Every writer has his/her own process of writing a book. From start to finish it usually takes me, more or less, about a year to complete. I have crudely calculated that I read and reread that book some eighty times. This can be tedious, arduous, annoying but, trust me, necessary.
In the course of my re-reading, I discover big mistakes and small ones. I also discover the need for easy changes, and hard ones. I make minor plot changes (someone’s name) and major ones. (The first draft of Crispin: The Cross of Lead, had no cross in the story.) I enhance the quality of the text. I look for places to cut. “Less is more.” Since my research is on-going, that research can lead to changes. Such was the case for Crispin. I was in London doing research and in the British Museum (Medieval Section) saw a display of crude lead crosses handed out during the Great Plague. Back to the book.
But there are a number of things I do that help me re-read my work with a bit of objectivity.
- I put the work aside for a while. The longer the better. But this is also very hard because I have deadlines, and I’m more than anxious to get the work done. (That’s when I get paid.)
- The Computer—upon which I work—helps a great deal. I change the look of the manuscript. I change the font. I change the margins. I change the background color. Light blue, light green, light purple.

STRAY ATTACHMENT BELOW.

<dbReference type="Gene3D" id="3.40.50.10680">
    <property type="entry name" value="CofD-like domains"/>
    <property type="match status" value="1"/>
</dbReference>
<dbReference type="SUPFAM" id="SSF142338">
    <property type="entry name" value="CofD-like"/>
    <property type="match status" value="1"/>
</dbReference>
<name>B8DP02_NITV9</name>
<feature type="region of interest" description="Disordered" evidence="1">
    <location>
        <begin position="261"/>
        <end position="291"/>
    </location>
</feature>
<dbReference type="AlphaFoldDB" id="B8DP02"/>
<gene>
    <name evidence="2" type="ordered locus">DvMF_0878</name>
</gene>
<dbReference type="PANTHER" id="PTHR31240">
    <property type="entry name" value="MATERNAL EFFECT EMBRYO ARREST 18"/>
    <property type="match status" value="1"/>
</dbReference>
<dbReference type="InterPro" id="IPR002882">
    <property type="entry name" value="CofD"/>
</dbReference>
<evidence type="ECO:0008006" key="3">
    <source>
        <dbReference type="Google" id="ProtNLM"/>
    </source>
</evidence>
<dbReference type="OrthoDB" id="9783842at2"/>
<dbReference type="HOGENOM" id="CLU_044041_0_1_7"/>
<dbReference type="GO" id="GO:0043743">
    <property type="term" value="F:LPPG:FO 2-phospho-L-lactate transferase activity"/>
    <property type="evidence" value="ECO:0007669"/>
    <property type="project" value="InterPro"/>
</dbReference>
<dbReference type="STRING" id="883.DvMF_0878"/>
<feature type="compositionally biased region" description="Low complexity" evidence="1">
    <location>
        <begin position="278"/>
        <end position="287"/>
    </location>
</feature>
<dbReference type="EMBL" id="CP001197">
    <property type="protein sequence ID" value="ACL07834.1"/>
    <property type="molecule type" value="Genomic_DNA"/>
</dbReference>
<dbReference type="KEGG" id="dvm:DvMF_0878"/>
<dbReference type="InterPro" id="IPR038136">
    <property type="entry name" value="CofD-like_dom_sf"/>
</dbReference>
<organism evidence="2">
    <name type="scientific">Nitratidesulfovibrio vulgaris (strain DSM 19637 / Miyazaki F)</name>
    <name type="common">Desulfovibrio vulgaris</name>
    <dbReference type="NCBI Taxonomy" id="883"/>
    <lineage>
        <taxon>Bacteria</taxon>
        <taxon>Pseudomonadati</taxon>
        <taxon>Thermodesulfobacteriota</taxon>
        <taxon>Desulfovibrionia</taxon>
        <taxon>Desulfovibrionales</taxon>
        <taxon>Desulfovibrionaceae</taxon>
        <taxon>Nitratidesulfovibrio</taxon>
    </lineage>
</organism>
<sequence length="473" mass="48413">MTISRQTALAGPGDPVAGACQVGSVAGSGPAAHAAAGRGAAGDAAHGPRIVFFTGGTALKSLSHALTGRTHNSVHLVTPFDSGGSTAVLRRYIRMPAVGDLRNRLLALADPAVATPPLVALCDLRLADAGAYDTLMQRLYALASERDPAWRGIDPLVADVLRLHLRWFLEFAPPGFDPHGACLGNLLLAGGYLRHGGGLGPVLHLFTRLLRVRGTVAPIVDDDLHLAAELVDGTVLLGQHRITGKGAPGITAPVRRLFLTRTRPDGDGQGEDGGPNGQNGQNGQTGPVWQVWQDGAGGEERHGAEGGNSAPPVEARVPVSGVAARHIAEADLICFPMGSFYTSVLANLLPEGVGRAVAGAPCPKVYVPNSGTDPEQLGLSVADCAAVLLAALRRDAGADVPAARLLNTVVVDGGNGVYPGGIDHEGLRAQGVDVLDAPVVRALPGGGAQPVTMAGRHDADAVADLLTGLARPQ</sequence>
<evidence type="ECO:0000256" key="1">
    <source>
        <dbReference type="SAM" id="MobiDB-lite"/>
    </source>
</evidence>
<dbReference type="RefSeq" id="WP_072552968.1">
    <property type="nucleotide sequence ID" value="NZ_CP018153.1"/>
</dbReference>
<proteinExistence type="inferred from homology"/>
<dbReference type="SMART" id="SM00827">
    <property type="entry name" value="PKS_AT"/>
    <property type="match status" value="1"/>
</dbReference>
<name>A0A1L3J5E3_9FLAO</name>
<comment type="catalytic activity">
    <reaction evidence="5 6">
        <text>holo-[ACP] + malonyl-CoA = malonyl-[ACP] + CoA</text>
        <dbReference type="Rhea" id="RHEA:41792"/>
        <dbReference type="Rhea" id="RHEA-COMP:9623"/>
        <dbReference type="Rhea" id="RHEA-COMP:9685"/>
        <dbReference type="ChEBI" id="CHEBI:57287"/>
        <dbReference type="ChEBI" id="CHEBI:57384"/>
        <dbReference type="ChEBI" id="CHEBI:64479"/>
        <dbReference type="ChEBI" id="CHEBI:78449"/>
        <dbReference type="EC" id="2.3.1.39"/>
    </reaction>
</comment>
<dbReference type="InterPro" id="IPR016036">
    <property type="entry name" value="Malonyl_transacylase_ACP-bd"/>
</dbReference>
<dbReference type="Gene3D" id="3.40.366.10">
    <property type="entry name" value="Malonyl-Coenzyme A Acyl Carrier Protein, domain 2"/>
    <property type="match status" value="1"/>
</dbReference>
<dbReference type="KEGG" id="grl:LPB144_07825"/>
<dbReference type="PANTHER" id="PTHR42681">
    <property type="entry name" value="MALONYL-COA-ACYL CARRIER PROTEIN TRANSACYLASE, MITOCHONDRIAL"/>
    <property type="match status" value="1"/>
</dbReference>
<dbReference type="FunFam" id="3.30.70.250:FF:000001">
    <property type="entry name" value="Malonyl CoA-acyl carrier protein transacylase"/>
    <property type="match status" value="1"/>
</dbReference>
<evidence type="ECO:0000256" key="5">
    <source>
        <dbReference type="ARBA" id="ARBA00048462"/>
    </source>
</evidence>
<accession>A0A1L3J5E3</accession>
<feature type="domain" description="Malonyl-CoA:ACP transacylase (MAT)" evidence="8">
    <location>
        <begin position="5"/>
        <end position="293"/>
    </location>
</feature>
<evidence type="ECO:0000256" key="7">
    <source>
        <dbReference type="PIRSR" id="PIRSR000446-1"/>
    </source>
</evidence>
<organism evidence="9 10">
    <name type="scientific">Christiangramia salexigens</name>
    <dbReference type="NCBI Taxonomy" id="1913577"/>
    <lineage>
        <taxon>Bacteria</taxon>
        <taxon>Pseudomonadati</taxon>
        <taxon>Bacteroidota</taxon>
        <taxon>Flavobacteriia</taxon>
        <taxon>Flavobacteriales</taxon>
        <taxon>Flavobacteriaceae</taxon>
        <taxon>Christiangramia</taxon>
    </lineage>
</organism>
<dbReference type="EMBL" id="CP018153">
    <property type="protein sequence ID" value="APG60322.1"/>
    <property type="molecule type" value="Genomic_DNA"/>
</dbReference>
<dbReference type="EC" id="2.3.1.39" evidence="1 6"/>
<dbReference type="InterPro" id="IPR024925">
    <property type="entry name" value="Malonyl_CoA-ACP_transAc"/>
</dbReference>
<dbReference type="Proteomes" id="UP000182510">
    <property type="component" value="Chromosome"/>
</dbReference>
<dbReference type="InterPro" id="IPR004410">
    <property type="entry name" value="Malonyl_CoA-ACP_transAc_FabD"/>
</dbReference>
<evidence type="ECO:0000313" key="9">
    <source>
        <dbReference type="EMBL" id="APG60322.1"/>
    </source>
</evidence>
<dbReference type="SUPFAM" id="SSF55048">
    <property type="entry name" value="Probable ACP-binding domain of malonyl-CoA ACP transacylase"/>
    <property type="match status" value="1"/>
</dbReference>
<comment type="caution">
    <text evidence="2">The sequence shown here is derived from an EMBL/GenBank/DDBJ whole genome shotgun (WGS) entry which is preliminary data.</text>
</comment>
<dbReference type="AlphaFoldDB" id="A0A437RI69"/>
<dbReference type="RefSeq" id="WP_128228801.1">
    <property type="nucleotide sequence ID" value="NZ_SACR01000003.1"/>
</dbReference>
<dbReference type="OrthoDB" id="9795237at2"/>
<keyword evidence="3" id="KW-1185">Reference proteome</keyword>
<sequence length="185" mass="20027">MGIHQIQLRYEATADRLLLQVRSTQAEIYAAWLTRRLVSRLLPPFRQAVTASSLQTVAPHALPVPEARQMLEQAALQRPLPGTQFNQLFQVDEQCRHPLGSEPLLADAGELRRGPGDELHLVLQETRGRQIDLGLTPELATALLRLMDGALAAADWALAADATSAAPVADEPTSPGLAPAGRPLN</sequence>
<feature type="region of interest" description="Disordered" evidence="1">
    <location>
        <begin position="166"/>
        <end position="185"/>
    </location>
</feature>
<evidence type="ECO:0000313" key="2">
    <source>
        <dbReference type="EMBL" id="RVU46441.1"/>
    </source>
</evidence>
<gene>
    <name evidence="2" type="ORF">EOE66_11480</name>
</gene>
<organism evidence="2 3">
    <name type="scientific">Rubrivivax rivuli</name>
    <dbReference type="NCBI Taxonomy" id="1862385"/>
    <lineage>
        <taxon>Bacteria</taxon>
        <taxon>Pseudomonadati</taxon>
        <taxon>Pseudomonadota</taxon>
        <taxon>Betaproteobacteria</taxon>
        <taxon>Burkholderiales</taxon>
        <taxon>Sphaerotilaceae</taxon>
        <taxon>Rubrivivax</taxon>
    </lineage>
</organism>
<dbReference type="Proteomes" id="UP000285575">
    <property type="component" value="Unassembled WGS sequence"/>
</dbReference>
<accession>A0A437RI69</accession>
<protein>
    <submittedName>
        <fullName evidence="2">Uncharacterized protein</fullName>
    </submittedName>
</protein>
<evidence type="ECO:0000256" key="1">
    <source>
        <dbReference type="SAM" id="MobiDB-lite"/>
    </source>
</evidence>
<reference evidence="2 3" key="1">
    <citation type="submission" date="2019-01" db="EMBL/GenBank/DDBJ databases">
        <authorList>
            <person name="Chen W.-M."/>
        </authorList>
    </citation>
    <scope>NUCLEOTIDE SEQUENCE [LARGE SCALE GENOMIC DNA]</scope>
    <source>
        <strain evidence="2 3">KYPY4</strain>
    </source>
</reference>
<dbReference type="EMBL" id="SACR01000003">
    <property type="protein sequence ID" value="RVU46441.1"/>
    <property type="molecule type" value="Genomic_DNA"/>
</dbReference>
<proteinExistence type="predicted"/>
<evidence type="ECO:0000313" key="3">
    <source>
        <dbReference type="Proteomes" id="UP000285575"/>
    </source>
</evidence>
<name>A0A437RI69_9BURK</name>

- I arbitrarily choose a page or section and work on it at random, thereby pulling the book out of context.
- I read the book to someone. I do so with pen in hand and make notes as to my own reaction.
- I read the book to a class of young people, the ones for whom the book is written.
- I run the text though a number of spelling and grammar checkers. They never fully agree and I’m forced to look at everything they highlight.
- Checking for word duplication helps a lot.
- I give the book to a trusted friend and listen to a critique. Never argue!
- Of course my editor reads the book (multiple times, too) and always (each time) has suggestions for good changes.
- The publisher has copy editors and they can and do make simple suggestions, but not infrequently complex ones.
And then, and then, the year’s work is done. The book is published. BUT—a month after a book’s publication a reader sends me a note: “Dear Avi. On page 217 there is a typo. A word has been left out. It should read………….”
Yes, friends, it’s that eighty-first re-reading that makes the difference. Should have done it.